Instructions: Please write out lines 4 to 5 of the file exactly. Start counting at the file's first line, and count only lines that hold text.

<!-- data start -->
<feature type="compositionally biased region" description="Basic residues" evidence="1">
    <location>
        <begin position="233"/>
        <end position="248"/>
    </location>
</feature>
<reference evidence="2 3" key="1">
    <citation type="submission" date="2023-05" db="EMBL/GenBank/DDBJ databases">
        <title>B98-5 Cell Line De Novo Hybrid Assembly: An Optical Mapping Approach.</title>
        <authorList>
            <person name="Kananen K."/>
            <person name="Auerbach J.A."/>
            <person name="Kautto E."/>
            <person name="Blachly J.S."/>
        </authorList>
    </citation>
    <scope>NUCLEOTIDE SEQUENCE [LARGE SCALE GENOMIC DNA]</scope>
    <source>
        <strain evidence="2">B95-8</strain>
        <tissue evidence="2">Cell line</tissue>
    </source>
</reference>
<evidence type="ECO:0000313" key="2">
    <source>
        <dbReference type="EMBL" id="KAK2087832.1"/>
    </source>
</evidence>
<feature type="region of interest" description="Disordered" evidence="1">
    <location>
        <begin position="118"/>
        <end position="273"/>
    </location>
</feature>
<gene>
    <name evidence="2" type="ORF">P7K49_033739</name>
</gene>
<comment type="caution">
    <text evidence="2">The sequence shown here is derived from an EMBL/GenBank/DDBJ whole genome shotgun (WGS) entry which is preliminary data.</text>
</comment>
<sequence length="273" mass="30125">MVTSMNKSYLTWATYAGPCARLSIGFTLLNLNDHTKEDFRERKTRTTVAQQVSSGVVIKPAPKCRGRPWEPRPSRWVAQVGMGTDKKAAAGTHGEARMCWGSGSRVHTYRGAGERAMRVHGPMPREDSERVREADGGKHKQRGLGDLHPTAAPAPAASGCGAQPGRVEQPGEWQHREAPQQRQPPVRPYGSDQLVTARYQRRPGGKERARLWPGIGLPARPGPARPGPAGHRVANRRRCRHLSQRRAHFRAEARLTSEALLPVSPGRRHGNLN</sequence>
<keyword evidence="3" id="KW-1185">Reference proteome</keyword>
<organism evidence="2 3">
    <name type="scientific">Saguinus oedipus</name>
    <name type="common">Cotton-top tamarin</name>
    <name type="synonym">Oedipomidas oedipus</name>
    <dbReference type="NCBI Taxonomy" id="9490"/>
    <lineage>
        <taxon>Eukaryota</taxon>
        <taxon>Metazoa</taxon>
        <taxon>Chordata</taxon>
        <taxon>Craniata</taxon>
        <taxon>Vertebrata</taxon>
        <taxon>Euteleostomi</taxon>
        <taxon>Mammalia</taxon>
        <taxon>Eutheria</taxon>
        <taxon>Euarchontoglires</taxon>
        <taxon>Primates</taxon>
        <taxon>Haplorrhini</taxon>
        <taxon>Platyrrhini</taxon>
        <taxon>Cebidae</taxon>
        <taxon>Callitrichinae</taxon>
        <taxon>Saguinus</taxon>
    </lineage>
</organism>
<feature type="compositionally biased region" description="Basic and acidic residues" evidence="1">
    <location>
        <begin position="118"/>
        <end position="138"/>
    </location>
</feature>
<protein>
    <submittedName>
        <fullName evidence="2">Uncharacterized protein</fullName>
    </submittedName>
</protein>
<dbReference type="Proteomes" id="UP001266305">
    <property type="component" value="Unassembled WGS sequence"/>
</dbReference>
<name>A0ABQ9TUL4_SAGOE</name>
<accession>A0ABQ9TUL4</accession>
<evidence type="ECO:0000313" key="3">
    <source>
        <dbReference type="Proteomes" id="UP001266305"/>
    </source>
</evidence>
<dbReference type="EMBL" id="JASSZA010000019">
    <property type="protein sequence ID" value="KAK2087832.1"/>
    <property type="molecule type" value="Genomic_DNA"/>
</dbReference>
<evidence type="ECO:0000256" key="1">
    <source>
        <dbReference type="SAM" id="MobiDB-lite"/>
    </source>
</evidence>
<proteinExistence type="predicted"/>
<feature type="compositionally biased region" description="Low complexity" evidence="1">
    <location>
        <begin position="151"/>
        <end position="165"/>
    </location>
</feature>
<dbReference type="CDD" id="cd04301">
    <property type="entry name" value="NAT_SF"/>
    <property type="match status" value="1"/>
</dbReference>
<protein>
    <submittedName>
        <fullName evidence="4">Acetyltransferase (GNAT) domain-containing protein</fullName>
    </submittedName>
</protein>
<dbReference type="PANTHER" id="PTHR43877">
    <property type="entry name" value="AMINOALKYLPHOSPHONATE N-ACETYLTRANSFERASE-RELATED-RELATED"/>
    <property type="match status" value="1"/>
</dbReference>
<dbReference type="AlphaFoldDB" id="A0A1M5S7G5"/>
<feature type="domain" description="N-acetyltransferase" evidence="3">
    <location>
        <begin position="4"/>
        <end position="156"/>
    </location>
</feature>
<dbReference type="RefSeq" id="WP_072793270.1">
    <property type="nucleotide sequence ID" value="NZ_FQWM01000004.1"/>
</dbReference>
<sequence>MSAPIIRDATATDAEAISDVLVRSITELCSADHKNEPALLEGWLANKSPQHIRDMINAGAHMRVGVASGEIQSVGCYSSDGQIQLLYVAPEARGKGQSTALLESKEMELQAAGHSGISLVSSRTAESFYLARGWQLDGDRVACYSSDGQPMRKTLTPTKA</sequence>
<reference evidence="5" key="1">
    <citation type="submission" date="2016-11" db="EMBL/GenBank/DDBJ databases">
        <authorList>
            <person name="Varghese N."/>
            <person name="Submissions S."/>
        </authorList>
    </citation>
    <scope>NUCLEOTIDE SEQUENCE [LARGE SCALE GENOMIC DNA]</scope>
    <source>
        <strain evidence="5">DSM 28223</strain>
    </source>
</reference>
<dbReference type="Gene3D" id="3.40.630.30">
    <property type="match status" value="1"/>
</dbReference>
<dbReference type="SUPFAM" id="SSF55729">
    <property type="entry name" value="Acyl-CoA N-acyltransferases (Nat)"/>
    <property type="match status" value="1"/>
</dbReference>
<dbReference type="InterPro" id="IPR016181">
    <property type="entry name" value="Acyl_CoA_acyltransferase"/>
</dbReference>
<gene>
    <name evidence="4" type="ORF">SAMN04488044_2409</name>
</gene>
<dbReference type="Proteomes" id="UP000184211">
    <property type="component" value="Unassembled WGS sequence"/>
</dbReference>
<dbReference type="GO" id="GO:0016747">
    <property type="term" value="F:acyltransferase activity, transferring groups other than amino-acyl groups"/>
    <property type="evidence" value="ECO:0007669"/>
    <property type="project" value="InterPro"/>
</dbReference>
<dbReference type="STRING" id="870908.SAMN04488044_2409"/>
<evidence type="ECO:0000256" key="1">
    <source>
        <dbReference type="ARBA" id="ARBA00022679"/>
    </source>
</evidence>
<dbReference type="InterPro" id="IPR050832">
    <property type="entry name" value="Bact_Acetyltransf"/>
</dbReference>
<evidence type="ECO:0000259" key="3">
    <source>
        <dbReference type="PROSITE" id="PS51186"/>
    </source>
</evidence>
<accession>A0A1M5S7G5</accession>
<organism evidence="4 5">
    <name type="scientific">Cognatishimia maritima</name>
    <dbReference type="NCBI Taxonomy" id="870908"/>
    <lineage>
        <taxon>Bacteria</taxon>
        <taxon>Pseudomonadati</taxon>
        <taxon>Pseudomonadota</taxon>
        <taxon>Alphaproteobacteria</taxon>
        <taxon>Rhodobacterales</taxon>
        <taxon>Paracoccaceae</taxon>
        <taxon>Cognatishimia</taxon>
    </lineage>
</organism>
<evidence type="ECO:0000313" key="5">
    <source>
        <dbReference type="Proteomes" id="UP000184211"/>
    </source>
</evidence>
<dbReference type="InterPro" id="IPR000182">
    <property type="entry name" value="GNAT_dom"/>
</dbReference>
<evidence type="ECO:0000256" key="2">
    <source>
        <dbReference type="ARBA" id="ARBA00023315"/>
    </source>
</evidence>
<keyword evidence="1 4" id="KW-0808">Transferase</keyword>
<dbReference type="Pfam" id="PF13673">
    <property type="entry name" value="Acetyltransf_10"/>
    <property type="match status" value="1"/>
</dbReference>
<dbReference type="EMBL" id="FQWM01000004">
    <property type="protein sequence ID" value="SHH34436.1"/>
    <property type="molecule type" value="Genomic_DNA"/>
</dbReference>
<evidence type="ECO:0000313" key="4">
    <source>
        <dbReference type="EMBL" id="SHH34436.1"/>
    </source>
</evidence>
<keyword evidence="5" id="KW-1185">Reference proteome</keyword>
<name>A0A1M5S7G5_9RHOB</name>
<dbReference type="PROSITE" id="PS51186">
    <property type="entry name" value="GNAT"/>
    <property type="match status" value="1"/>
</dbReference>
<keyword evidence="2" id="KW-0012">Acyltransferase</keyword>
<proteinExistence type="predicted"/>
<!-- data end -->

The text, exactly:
        <end position="248"/>
    </location>